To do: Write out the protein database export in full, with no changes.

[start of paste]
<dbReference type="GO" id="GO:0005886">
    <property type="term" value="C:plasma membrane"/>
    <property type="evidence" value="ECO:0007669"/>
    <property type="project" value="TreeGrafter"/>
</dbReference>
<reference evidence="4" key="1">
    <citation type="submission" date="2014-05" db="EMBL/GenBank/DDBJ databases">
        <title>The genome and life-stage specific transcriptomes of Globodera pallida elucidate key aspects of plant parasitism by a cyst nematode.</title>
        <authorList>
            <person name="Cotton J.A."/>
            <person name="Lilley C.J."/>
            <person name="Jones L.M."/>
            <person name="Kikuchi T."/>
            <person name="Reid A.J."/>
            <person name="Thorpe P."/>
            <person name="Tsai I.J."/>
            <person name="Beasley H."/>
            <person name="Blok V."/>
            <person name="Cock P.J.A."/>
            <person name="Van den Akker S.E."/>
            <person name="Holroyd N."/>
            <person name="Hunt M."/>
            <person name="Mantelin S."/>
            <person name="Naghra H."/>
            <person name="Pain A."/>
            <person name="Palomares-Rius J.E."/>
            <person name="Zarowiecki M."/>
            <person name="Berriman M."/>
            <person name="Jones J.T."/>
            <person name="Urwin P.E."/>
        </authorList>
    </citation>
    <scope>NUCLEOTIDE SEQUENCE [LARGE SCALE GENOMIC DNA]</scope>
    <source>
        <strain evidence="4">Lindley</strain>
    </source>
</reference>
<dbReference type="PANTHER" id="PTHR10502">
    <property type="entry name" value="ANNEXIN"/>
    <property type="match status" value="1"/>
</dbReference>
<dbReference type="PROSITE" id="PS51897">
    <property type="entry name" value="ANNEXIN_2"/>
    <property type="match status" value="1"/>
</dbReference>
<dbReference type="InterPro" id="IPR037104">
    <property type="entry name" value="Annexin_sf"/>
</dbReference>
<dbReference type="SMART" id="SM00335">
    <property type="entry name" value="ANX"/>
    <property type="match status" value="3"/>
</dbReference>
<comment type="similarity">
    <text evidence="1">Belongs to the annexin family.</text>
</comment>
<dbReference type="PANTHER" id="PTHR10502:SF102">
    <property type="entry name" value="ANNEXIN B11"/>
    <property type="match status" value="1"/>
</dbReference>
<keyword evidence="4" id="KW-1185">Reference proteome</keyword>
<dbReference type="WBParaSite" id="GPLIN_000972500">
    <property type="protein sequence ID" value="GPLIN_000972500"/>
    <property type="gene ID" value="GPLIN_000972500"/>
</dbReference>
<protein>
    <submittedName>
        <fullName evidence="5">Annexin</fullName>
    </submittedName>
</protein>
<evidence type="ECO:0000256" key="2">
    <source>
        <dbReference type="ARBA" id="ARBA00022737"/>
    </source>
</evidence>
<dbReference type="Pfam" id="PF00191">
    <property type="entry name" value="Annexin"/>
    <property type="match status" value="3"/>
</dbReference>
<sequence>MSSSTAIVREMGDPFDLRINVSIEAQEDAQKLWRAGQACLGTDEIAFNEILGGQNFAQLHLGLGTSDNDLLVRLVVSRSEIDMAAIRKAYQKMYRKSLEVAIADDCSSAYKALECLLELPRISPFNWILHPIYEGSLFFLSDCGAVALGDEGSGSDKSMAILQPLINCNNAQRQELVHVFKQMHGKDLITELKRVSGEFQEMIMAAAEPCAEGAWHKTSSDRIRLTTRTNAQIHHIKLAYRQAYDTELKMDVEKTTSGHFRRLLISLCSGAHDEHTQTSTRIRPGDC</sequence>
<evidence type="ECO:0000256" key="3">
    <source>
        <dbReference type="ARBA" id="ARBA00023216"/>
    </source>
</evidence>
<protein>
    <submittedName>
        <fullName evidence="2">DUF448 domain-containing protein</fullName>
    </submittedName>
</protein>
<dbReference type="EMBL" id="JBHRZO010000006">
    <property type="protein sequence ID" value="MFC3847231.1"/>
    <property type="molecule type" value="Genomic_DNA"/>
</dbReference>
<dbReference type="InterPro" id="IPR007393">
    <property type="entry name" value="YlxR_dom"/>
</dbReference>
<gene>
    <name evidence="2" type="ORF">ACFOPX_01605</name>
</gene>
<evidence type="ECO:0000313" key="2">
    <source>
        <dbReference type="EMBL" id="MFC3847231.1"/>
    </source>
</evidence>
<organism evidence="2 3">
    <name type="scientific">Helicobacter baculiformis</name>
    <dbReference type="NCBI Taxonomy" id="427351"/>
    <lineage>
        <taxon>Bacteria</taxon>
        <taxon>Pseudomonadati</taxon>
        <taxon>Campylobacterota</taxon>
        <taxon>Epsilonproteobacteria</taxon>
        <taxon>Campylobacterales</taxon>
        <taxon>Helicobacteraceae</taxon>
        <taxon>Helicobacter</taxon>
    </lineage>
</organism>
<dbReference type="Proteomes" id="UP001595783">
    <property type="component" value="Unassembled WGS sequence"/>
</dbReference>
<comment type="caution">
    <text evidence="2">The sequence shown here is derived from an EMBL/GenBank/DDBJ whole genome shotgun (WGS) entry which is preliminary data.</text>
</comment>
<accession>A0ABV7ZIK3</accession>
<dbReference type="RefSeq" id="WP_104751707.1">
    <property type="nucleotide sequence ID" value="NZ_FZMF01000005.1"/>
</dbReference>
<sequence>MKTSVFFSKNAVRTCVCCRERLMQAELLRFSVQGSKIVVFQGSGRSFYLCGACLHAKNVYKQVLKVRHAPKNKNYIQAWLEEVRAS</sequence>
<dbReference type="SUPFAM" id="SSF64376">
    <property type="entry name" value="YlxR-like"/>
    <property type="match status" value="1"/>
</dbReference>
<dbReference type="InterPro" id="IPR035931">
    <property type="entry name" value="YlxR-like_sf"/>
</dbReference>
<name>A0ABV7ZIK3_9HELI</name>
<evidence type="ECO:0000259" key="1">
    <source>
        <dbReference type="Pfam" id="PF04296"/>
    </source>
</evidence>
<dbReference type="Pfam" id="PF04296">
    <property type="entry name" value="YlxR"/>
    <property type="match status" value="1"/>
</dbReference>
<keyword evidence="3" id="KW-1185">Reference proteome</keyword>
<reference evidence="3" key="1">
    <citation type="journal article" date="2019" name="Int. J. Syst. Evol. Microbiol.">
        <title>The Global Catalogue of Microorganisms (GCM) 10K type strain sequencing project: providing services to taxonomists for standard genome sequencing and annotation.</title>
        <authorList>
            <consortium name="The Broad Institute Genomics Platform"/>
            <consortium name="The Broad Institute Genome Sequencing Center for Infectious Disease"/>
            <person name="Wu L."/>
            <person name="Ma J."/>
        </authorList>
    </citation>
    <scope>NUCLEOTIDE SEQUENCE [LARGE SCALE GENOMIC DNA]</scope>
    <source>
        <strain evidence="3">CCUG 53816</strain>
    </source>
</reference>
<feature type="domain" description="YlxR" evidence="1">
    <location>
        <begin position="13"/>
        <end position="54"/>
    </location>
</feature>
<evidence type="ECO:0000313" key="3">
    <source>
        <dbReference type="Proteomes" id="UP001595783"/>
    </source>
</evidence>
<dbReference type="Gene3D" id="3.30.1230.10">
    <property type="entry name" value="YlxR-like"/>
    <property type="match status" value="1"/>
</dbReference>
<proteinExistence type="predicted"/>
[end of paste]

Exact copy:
<dbReference type="GO" id="GO:0005886">
    <property type="term" value="C:plasma membrane"/>
    <property type="evidence" value="ECO:0007669"/>
    <property type="project" value="TreeGrafter"/>
</dbReference>
<reference evidence="4" key="1">
    <citation type="submission" date="2014-05" db="EMBL/GenBank/DDBJ databases">
        <title>The genome and life-stage specific transcriptomes of Globodera pallida elucidate key aspects of plant parasitism by a cyst nematode.</title>
        <authorList>
            <person name="Cotton J.A."/>
            <person name="Lilley C.J."/>
            <person name="Jones L.M."/>
            <person name="Kikuchi T."/>
            <person name="Reid A.J."/>
            <person name="Thorpe P."/>
            <person name="Tsai I.J."/>
            <person name="Beasley H."/>
            <person name="Blok V."/>
            <person name="Cock P.J.A."/>
            <person name="Van den Akker S.E."/>
            <person name="Holroyd N."/>
            <person name="Hunt M."/>
            <person name="Mantelin S."/>
            <person name="Naghra H."/>
            <person name="Pain A."/>
            <person name="Palomares-Rius J.E."/>
            <person name="Zarowiecki M."/>
            <person name="Berriman M."/>
            <person name="Jones J.T."/>
            <person name="Urwin P.E."/>
        </authorList>
    </citation>
    <scope>NUCLEOTIDE SEQUENCE [LARGE SCALE GENOMIC DNA]</scope>
    <source>
        <strain evidence="4">Lindley</strain>
    </source>
</reference>
<dbReference type="PANTHER" id="PTHR10502">
    <property type="entry name" value="ANNEXIN"/>
    <property type="match status" value="1"/>
</dbReference>
<dbReference type="PROSITE" id="PS51897">
    <property type="entry name" value="ANNEXIN_2"/>
    <property type="match status" value="1"/>
</dbReference>
<dbReference type="InterPro" id="IPR037104">
    <property type="entry name" value="Annexin_sf"/>
</dbReference>
<dbReference type="SMART" id="SM00335">
    <property type="entry name" value="ANX"/>
    <property type="match status" value="3"/>
</dbReference>
<comment type="similarity">
    <text evidence="1">Belongs to the annexin family.</text>
</comment>
<dbReference type="PANTHER" id="PTHR10502:SF102">
    <property type="entry name" value="ANNEXIN B11"/>
    <property type="match status" value="1"/>
</dbReference>
<keyword evidence="4" id="KW-1185">Reference proteome</keyword>
<dbReference type="WBParaSite" id="GPLIN_000972500">
    <property type="protein sequence ID" value="GPLIN_000972500"/>
    <property type="gene ID" value="GPLIN_000972500"/>
</dbReference>
<protein>
    <submittedName>
        <fullName evidence="5">Annexin</fullName>
    </submittedName>
</protein>
<evidence type="ECO:0000256" key="2">
    <source>
        <dbReference type="ARBA" id="ARBA00022737"/>
    </source>
</evidence>
<dbReference type="Pfam" id="PF00191">
    <property type="entry name" value="Annexin"/>
    <property type="match status" value="3"/>
</dbReference>
<sequence>MSSSTAIVREMGDPFDLRINVSIEAQEDAQKLWRAGQACLGTDEIAFNEILGGQNFAQLHLGLGTSDNDLLVRLVVSRSEIDMAAIRKAYQKMYRKSLEVAIADDCSSAYKALECLLELPRISPFNWILHPIYEGSLFFLSDCGAVALGDEGSGSDKSMAILQPLINCNNAQRQELVHVFKQMHGKDLITELKRVSGEFQEMIMAAAEPCAEGAWHKTSSDRIRLTTRTNAQIHHIKLAYRQAYDTELKMDVEKTTSGHFRRLLISLCSGAHDEHTQTSTRIRPGDC</sequence>
<evidence type="ECO:0000256" key="3">
    <source>
        <dbReference type="ARBA" id="ARBA00023216"/>
    </source>
</evidence>
<protein>
    <submittedName>
        <fullName evidence="2">DUF448 domain-containing protein</fullName>
    </submittedName>
</protein>
<dbReference type="EMBL" id="JBHRZO010000006">
    <property type="protein sequence ID" value="MFC3847231.1"/>
    <property type="molecule type" value="Genomic_DNA"/>
</dbReference>
<dbReference type="InterPro" id="IPR007393">
    <property type="entry name" value="YlxR_dom"/>
</dbReference>
<gene>
    <name evidence="2" type="ORF">ACFOPX_01605</name>
</gene>
<evidence type="ECO:0000313" key="2">
    <source>
        <dbReference type="EMBL" id="MFC3847231.1"/>
    </source>
</evidence>
<organism evidence="2 3">
    <name type="scientific">Helicobacter baculiformis</name>
    <dbReference type="NCBI Taxonomy" id="427351"/>
    <lineage>
        <taxon>Bacteria</taxon>
        <taxon>Pseudomonadati</taxon>
        <taxon>Campylobacterota</taxon>
        <taxon>Epsilonproteobacteria</taxon>
        <taxon>Campylobacterales</taxon>
        <taxon>Helicobacteraceae</taxon>
        <taxon>Helicobacter</taxon>
    </lineage>
</organism>
<dbReference type="Proteomes" id="UP001595783">
    <property type="component" value="Unassembled WGS sequence"/>
</dbReference>
<comment type="caution">
    <text evidence="2">The sequence shown here is derived from an EMBL/GenBank/DDBJ whole genome shotgun (WGS) entry which is preliminary data.</text>
</comment>
<accession>A0ABV7ZIK3</accession>
<dbReference type="RefSeq" id="WP_104751707.1">
    <property type="nucleotide sequence ID" value="NZ_FZMF01000005.1"/>
</dbReference>
<sequence>MKTSVFFSKNAVRTCVCCRERLMQAELLRFSVQGSKIVVFQGSGRSFYLCGACLHAKNVYKQVLKVRHAPKNKNYIQAWLEEVRAS</sequence>
<dbReference type="SUPFAM" id="SSF64376">
    <property type="entry name" value="YlxR-like"/>
    <property type="match status" value="1"/>
</dbReference>
<dbReference type="InterPro" id="IPR035931">
    <property type="entry name" value="YlxR-like_sf"/>
</dbReference>
<name>A0ABV7ZIK3_9HELI</name>
<evidence type="ECO:0000259" key="1">
    <source>
        <dbReference type="Pfam" id="PF04296"/>
    </source>
</evidence>
<dbReference type="Pfam" id="PF04296">
    <property type="entry name" value="YlxR"/>
    <property type="match status" value="1"/>
</dbReference>
<keyword evidence="3" id="KW-1185">Reference proteome</keyword>
<reference evidence="3" key="1">
    <citation type="journal article" date="2019" name="Int. J. Syst. Evol. Microbiol.">
        <title>The Global Catalogue of Microorganisms (GCM) 10K type strain sequencing project: providing services to taxonomists for standard genome sequencing and annotation.</title>
        <authorList>
            <consortium name="The Broad Institute Genomics Platform"/>
            <consortium name="The Broad Institute Genome Sequencing Center for Infectious Disease"/>
            <person name="Wu L."/>
            <person name="Ma J."/>
        </authorList>
    </citation>
    <scope>NUCLEOTIDE SEQUENCE [LARGE SCALE GENOMIC DNA]</scope>
    <source>
        <strain evidence="3">CCUG 53816</strain>
    </source>
</reference>
<feature type="domain" description="YlxR" evidence="1">
    <location>
        <begin position="13"/>
        <end position="54"/>
    </location>
</feature>
<evidence type="ECO:0000313" key="3">
    <source>
        <dbReference type="Proteomes" id="UP001595783"/>
    </source>
</evidence>
<dbReference type="Gene3D" id="3.30.1230.10">
    <property type="entry name" value="YlxR-like"/>
    <property type="match status" value="1"/>
</dbReference>
<proteinExistence type="predicted"/>